Pharmacy Case Study – Improving Patient Information and Involvement

Central Manchester Foundation Trust consists of six specialist hospitals where we treat more than one million patients every year. Patients have a wide range of medical and surgical needs and come from diverse ethnic and cultural backgrounds.

Empowered and informed patients can take responsibility for their medicines choices. This project aims to encourage medicines adherence and prevent re-admission due to inappropriate or inadvertent use of medicines. The patient and their direct need for information are key within this project. Subsequent tackling of the CQUIN targets relating to patient experience is an added bonus.

The results from the National In-patient Survey highlighted that patients perceive they are not fully informed about their medicines, including information relating to side-effects. It was clear that we needed to alter the method by which we provided this information about medicines as patients, when surveyed, obviously perceived that we were not providing sufficient drug-related advice.

Within the Medicines Information (MI) Department, a Pharmacy Medicines Helpline is provided for patients who are discharged with medicines. We aim to capture patients who have additional queries or seek additional advice relating to their discharge medicines when they get home. A large proportion of the calls we receive from patients are related to adverse effects. The MI Dept was therefore identified as having an important role in the reactive provision of information.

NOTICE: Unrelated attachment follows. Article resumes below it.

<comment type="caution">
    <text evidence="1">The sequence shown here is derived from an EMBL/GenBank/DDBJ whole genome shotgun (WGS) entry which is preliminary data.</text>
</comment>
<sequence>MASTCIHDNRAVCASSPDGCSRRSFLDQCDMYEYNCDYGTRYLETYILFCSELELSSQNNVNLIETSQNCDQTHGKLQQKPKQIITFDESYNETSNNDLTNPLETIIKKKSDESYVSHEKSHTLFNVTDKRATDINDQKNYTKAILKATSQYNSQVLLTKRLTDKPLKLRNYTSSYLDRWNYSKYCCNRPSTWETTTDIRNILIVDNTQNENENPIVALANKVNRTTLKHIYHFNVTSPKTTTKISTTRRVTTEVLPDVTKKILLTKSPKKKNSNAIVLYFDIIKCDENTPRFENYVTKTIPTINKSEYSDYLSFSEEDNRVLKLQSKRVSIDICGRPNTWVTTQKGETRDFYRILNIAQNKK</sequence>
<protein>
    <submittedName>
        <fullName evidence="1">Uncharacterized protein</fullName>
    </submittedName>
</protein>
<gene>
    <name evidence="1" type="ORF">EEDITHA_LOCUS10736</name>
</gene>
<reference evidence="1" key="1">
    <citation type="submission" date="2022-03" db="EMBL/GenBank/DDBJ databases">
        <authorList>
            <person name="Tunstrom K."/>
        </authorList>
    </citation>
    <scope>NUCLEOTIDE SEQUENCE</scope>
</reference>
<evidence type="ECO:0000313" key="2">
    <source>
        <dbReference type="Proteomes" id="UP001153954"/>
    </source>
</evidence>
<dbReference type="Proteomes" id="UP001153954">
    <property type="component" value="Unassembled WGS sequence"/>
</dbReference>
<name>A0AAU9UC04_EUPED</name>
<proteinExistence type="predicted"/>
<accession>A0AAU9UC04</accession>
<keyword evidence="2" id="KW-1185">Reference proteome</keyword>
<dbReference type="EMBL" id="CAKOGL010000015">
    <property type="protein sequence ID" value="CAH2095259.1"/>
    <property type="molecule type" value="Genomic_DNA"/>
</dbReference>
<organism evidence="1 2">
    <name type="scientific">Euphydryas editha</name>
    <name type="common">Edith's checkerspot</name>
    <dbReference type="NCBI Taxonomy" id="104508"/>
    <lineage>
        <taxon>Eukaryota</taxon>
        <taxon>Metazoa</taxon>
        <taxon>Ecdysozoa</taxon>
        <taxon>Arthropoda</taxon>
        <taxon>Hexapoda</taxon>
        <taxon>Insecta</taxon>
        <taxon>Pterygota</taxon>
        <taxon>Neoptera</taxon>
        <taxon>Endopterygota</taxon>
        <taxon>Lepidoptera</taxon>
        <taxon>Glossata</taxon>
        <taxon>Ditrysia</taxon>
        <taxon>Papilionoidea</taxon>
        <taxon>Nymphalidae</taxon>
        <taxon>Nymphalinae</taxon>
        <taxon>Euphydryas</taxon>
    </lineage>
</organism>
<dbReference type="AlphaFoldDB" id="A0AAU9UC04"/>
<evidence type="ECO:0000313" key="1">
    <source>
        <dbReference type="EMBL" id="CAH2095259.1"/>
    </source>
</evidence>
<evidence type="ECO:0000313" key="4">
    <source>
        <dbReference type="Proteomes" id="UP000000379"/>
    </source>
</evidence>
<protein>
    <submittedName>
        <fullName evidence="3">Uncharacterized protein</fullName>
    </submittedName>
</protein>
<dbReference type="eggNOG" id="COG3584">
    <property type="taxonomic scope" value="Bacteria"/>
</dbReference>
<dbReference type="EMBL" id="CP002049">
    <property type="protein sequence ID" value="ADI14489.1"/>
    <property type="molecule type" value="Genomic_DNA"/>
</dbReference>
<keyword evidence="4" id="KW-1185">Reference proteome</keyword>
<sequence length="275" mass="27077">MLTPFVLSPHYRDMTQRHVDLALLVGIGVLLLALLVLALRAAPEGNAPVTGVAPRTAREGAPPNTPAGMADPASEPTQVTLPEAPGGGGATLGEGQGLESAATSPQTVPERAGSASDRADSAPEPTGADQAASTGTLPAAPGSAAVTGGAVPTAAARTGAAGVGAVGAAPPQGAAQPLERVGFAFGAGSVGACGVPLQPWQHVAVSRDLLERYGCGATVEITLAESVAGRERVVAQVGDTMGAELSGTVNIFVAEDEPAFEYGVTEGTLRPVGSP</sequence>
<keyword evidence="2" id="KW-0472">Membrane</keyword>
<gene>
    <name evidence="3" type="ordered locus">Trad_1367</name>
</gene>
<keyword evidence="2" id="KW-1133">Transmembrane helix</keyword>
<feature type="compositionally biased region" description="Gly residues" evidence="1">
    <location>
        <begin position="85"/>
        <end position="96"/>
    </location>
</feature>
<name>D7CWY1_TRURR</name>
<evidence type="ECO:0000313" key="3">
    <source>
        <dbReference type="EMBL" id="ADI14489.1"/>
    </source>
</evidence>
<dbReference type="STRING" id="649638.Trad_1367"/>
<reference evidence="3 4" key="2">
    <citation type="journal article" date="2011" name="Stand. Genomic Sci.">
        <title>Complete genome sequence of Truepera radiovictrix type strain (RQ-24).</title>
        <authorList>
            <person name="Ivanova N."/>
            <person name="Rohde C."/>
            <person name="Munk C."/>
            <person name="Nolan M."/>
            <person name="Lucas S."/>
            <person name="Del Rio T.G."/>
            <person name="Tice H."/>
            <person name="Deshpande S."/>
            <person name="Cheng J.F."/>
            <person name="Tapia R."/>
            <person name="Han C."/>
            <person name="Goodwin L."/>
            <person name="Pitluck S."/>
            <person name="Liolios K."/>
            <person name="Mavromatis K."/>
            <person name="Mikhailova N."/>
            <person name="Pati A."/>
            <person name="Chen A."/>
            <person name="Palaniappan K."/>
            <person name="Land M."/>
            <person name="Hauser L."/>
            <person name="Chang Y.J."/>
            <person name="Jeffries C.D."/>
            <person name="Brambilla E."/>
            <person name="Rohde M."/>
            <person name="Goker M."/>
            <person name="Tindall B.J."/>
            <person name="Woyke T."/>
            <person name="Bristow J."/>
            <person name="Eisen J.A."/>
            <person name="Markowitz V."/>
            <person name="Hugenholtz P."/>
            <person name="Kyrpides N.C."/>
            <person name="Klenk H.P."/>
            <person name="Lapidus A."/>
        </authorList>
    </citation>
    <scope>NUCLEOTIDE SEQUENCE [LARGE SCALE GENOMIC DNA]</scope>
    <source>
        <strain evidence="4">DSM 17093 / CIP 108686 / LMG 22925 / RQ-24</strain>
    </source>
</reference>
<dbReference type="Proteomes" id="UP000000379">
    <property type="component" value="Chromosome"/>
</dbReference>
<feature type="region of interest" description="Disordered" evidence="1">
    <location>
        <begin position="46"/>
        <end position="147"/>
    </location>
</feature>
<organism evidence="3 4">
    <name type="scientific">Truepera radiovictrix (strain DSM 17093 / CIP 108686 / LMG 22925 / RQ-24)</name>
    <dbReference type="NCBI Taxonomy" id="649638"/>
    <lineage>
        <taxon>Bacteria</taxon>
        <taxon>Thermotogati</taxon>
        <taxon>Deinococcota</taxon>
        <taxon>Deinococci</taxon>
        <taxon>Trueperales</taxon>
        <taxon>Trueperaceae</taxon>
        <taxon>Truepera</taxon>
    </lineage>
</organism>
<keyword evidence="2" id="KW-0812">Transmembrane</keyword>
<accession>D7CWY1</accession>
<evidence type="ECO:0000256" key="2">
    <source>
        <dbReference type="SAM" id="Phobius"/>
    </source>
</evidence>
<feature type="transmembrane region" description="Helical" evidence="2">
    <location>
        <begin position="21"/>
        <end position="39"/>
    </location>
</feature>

In an attempt to improve our proactive provision of information relating to medicines within our Trust, a multidisciplinary approach was deemed necessary. The MI manager and Lead Nursing staff began a project to improve patient perception on the provision of medicines information.

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The provision of medicines information to patients is now a focus for all healthcare professionals. There are already specialist pharmacists developing patient counselling tools for their specific clinical areas. Training and counselling competency packs have been developed for key areas where departmental audit has highlighted a deficient area in patient counselling. Education of patients is an important strategy in effective medicines optimisation.

This is a unique project which involved a multi-disciplinary approach to proactive provision of medicines information. The project was developed with the QIPP agenda at its forefront. We aim to ensure the patient receives quality information in an appropriate way, using techniques which have not been employed elsewhere, advancing collaborative working among the MDT, to prevent harm to the patient through inappropriate use of medicines on non-adherence to prescribed regimes.

Key Learning

The roll out of this project in a Trust this size has had it difficulties. Engaging large numbers of staff across multiple sites has logistically been problematic. It is advisable in the early stages of the project to ensure you have all relevant parties on board. The project became not only about providing information proactively to patients; the tools with which to do this have become integral to ensuring good discharge practice, alongside medicines safety and governance. Anticipation of how the tools can be adapted to other UK Trusts should account for any local needs in these areas in advance as this may speed up the process of eventual implementation.

Tools which have the potential to be shared and adapted for other Trusts included a Pharmacy Admissions Leaflet which explains to the patient more about medicines during their hospital stay, and the Core Discharge Checklist. This is a simple ten point checklist which covers the key pieces of information which need to be provided to a patient to ensure patients are safely discharge with medicines. There are accompanying educational packages associated with this Checklist.

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